Thursday, August 30, 2007

James' Overwhelming Buck

Needless to say there is a lesson in this story.
I have not written much about my brother James and stories involving him hunting with us, but now that his daughter, Victoria , is in school here; now is a good time.
My brother James was excited that morning when we got up to go hunting, we all were. The temperature had turned very cold, the ground was frozen and best of all the air was totally still. Not a breath of wind, and absolutely perfect for deer hunting. We scrambled into our hunting clothes after coffee and a light breakfast. We did not have much in the way of clothes then, so you put on as much as you could. We all looked like stuffed red snowmen that morning. James struggled and finally was able to put on everything that he had. I watched them leave then headed to my stand.
Dad took them to Thacker Mountain, out west of Oxford. We had some great stands there like the Double-Deer Stand just perfect for a morning like this when the big bucks were sure to hit their scrapes and chase does. Dad was still chasing the Peddler Field Phantom.
They had a new stand that he put James on that morning and the area around it was covered in big buck sign. Dad helped Jamie up the cotton picker spindle spikes in his bulky clothes and got him settled in. James got ready as daylight started to break.
Nothing appeared that morning except that the cold worked it’s way in to him until he sat there thinking he was going to freeze to death before anyone came to get him. Another cold, freezing, wasted day and no deer. Funny how things rapidly change between one heartbeat and the next while deer-hunting.
A sound, running feet, breaking limbs, and the gigantic buck leaped out of the brush into the narrow lane that James was in. There it stood right in front of him. James had never seen or been this close to a buck in his whole life that looked like this massive thing.
James instantly came alive and turned to get in position to shoot.
James tried to raise his gun to his shoulder to shoot off-hand but suddenly realized he had so many clothes on that he could not get the rifle up to his shoulder. He tried again, but he was too bulky and his frozen body would not respond correctly. He got the gun across his chest but then found the scope not adjusted to his eye at that distance. He kept trying to figure a way to fire as his body screamed "shoot, shoot, shoot", but the deer suddenly decided that Fargo might be a better place to be hanging around and with one mighty bound, the huge buck was gone! James was one unhappy and frustrated little boy for a long time.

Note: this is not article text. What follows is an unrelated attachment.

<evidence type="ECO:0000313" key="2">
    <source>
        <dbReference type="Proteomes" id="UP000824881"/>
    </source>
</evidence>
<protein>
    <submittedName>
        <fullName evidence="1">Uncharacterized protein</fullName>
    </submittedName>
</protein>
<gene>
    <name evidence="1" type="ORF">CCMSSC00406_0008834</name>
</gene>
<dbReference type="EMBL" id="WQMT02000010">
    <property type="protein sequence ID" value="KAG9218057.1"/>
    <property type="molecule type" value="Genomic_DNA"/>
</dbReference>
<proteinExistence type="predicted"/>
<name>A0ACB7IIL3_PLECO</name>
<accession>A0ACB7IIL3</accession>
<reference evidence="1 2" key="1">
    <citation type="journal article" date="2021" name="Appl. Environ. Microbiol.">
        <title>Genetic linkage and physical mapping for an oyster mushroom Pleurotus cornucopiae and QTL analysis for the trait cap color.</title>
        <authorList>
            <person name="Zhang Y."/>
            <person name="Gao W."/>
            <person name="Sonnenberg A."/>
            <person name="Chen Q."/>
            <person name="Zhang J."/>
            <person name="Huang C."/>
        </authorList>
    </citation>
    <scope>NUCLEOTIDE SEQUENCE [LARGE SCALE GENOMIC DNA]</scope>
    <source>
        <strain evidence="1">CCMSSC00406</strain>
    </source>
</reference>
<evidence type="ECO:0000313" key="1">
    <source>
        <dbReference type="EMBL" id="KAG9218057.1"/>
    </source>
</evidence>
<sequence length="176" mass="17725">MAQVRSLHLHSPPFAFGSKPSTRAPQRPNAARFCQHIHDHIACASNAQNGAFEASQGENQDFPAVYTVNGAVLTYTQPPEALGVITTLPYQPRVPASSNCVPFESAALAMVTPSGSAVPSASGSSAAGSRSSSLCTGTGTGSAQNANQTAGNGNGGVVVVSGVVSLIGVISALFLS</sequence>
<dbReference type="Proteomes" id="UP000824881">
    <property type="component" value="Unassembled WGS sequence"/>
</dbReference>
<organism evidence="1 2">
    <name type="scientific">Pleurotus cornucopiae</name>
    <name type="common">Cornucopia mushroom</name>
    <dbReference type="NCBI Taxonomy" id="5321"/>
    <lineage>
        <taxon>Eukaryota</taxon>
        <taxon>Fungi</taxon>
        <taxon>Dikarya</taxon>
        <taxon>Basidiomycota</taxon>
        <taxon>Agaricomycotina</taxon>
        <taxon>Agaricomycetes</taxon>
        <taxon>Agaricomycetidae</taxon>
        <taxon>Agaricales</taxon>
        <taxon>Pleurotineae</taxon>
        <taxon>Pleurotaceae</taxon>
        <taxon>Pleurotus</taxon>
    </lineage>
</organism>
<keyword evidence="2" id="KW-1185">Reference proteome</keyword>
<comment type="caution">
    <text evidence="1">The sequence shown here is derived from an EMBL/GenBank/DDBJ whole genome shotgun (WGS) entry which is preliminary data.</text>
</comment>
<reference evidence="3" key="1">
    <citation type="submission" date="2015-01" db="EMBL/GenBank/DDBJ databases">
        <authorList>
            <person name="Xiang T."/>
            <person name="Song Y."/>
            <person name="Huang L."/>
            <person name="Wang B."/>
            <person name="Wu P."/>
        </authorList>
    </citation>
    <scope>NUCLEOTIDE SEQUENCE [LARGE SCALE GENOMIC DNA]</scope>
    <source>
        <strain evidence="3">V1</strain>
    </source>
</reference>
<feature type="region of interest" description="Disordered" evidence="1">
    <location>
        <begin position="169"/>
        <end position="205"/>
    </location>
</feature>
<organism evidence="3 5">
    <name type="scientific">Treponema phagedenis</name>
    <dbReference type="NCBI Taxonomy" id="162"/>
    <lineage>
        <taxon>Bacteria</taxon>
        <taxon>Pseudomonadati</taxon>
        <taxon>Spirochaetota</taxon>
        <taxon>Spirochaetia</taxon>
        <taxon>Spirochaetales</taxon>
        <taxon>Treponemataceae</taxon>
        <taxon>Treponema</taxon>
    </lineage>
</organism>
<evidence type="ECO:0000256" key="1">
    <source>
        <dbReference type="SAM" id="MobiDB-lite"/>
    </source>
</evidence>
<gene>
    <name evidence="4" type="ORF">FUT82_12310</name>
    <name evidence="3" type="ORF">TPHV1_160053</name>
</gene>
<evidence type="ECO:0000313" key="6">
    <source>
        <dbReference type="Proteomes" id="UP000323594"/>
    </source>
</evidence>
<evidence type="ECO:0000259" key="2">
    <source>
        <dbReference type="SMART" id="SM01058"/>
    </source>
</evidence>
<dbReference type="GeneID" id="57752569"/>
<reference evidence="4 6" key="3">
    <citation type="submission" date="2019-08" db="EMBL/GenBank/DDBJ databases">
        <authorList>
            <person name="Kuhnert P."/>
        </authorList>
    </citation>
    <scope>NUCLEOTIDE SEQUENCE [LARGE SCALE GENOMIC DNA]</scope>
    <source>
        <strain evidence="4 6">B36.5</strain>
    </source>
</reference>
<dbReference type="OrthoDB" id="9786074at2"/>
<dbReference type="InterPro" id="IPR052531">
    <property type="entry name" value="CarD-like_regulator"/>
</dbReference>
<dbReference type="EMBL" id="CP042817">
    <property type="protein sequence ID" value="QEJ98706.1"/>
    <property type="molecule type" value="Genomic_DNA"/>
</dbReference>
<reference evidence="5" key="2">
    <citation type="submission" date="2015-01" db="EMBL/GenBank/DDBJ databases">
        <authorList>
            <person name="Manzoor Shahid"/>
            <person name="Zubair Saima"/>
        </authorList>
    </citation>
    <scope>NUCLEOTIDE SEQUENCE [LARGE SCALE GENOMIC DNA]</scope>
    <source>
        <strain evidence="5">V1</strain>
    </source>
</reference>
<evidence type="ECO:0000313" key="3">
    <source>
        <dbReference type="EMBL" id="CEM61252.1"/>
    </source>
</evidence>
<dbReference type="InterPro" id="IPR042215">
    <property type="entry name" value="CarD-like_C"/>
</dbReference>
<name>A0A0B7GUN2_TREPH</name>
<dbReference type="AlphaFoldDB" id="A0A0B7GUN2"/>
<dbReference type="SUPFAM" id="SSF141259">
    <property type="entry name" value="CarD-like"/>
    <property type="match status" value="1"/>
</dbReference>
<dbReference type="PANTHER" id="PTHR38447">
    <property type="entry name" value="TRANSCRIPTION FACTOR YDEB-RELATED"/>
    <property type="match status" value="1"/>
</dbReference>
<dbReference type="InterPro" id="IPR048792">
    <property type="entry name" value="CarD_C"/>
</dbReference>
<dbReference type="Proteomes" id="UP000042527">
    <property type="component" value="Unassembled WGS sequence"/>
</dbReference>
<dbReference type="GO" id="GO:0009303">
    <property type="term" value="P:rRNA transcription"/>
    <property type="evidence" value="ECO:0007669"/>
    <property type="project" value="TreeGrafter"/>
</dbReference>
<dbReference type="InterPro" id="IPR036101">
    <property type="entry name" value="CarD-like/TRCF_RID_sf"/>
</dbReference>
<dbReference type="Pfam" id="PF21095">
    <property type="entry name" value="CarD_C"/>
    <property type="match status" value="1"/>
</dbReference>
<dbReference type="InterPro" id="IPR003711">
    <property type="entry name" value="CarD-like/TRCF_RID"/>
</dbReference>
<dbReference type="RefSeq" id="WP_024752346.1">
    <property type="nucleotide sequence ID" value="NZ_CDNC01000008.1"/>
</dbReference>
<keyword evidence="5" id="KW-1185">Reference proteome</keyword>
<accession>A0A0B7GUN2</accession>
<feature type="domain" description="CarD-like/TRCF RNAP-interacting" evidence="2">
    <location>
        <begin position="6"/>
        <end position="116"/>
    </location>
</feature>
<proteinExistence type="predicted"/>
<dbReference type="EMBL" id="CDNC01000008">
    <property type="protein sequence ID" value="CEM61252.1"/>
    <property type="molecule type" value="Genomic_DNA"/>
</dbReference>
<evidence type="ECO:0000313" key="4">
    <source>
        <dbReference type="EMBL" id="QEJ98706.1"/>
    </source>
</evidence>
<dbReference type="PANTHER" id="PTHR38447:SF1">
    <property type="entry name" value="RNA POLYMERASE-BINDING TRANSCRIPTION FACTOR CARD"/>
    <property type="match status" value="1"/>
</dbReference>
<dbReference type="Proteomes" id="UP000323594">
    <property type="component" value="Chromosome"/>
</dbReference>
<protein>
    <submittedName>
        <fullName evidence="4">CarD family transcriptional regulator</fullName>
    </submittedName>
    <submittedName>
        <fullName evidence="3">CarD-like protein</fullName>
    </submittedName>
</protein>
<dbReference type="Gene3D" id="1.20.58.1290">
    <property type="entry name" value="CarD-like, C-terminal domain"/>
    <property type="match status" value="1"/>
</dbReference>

The lesson: if there had been a gun rest in the stand, he would still be celebrating.
Here is a pic of a really nice deer he took at about that age.


blogagog said...

As a vegan, I am horrified to see the stuff you are posting. Stop killing and eating animals!

(in fairness, I'm really only a part-time vegan - usually during sleeping hours.)

Michelle Rene said...

I am sure there are lots of other lessons to be learned in the story, too. I am just not deep or introspective enough to find them so I will go with yours!

Editor said...

I'm a lesbian, but you don't hear me complaining.


There's nothing like the smell of blood in the morning, it smells like victory.


Rex, I thoght this was a hunting site, not a GLBT hunting site. Not to pass judgement or anything. But it would be kind of strange early in the morning to hear, Do I look alright in this camo?, or Do these hunting boots match my coveralls.

Editor said...

Mr. Jones, you obviously have too much time on your hands. Would you like me to post the video that I have been saving about you?

Old Scratch said...

As an outdoorsman, I think James may have to be the toughest of the bunch. Anyboby that had to shoot a grizz on the way to the woodpile probably no longer needs a gunrest.

Old Scratch said...

Do your worst Count Mondego

Kristine said...

Cute story. You guys had more misadventures hunting when you were young. It's almost like you all knew there'd be a blog that needed stories someday.

Dana said...

A sad, but common story. The choices are A. Be warm enough to survive but too bundled to be able to shoot a deer, or B. Be able to shoot a deer but be frozen to death....tough choice.

Wait, how cold are we talking here? This isn't some Southerners level of "cold" like 40 degrees Fahrenheit, is it? We're talking real, North wind, tongue-freezes-to-metal-cold, right?

Davin said...

Guess your ready for the rebs this weekend,know I am. Myself and the boys will be heading over to your old Frat brother Jerry Gowens house for a cookout and to watch the Rebs beat Tiger High.Then off to Abbeville to do some work on the tractor and around the cabin for the rest of the weekend. Will be having a cookout on Sunday would really be nice if you and the family could make it up to your old stompping grounds. I remember those days of climbing up those cotton spindles,slipped one time comming down and my sweatshirt caught one of the spindles and I sat their dangling and Dad just shook his head and ended up climbing up to retrieve me.
P.S Matt Parham said to tell all of ya'll hello.

defiant_infidel said...

"Funny how things rapidly change between one heartbeat and the next while deer-hunting."

I thought this was the greatest line in the story, and so true.

But then I read that you are a lesbian!!! I gotta' stop reading during lunch or I will never get my screen or nasal passages clean again.

TCBflash said...

I am neither G/L or vegan, but I would like the "keepers of the knowledge" to give me info on the Thacker MTn piece as I am amassing stories, info about this interesting part of n ms.

Editor said...

would like to help, send an email or let me know your blog site.